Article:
Understanding Antisocial Behaviors: The Roles of Sensation Seeking and Subtypes of Empathy


There is limited research on how subtypes of empathy predict subtypes of antisocial behaviors and the role of sensation seeking traits in it. Therefore the current study used an online survey with 17-25 years old N= 540 undergraduate students to investigate the relationship between three subtypes of empathy (emotional reactivity, cognitive empathy and social skills) and two subtypes of antisocial (physically aggressive and non-aggressive) behaviors, as well as the role of sensation seeking in moderating this relationship. The Demographic variables questionnaire, Brief Sensation Seeking Scale, Empathy Quotient and the Antisocial Behavior Measure were used. Spearman’s rank correlational tests, regression and a 2 way ANOVA with interactions were used to analyse the data. The results revealed a significant negative correlation between the three subtypes of empathy and the two subtypes of antisocial behavior. Emotional reactivity emerged as the most significant predictor of antisocial behaviors regardless of the subtype. Sensation seeking also emerged as a significant predictor of both subtypes of antisocial behavior. Interestingly, however, a complex significant interaction emerged between sensation seeking and subtypes of empathy in predicting subytpes of antisocial behaviors. High sensation seeking with low emotional reactivity, and high sensation seeking with low social skills predicted physically aggressive behaviors whereas low sensation seeking with low social skills predicted non-aggressive behaviors. In addition, high sensation seeking with low cognitive empathy and low sensation seeking with high cognitive empathy predicted non-aggressive behaviors. The results reveal the need to consider sensation seeking as well as empathy when analyzing antisocial behaviors.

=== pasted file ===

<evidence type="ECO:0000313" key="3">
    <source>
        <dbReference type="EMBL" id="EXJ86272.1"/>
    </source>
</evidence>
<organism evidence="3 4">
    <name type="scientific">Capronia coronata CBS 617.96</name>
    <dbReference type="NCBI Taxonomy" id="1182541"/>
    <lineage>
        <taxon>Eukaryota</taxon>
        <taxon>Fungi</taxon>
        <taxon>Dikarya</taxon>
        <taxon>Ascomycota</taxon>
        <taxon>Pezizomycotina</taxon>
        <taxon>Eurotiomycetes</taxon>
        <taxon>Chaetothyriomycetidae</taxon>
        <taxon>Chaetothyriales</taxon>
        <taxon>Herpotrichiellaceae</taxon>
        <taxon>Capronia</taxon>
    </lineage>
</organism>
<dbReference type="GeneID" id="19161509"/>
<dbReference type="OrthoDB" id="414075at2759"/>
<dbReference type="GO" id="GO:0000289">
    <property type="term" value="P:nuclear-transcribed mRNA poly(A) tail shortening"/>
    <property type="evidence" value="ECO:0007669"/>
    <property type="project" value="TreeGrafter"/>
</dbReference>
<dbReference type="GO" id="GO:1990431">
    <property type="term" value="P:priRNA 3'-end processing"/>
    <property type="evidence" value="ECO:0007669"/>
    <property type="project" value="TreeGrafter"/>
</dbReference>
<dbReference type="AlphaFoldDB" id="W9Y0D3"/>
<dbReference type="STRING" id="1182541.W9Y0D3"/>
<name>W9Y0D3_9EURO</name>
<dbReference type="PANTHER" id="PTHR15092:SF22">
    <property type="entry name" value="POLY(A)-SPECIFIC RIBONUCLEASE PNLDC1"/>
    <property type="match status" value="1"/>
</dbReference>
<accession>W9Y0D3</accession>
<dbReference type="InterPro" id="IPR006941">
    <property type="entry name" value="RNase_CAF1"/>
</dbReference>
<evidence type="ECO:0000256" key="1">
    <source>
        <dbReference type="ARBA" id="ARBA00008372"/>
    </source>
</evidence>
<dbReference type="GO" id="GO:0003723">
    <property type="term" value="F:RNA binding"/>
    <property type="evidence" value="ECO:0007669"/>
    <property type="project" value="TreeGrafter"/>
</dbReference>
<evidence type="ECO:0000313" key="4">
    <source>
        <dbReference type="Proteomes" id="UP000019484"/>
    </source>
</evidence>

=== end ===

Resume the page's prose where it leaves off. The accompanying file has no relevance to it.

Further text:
Author Information
Saima Eman, University of Sheffield, UK
Rod I Nicolson, University of Sheffield, UK
Mark Blades, University of Sheffield, UK

Paper Information
Conference: NACP2014
Stream: Qualitative/Quantitative Research in any other area of Psychology

This paper is part of the NACP2014 Conference Proceedings (View)
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Posted by James Alexander Gordon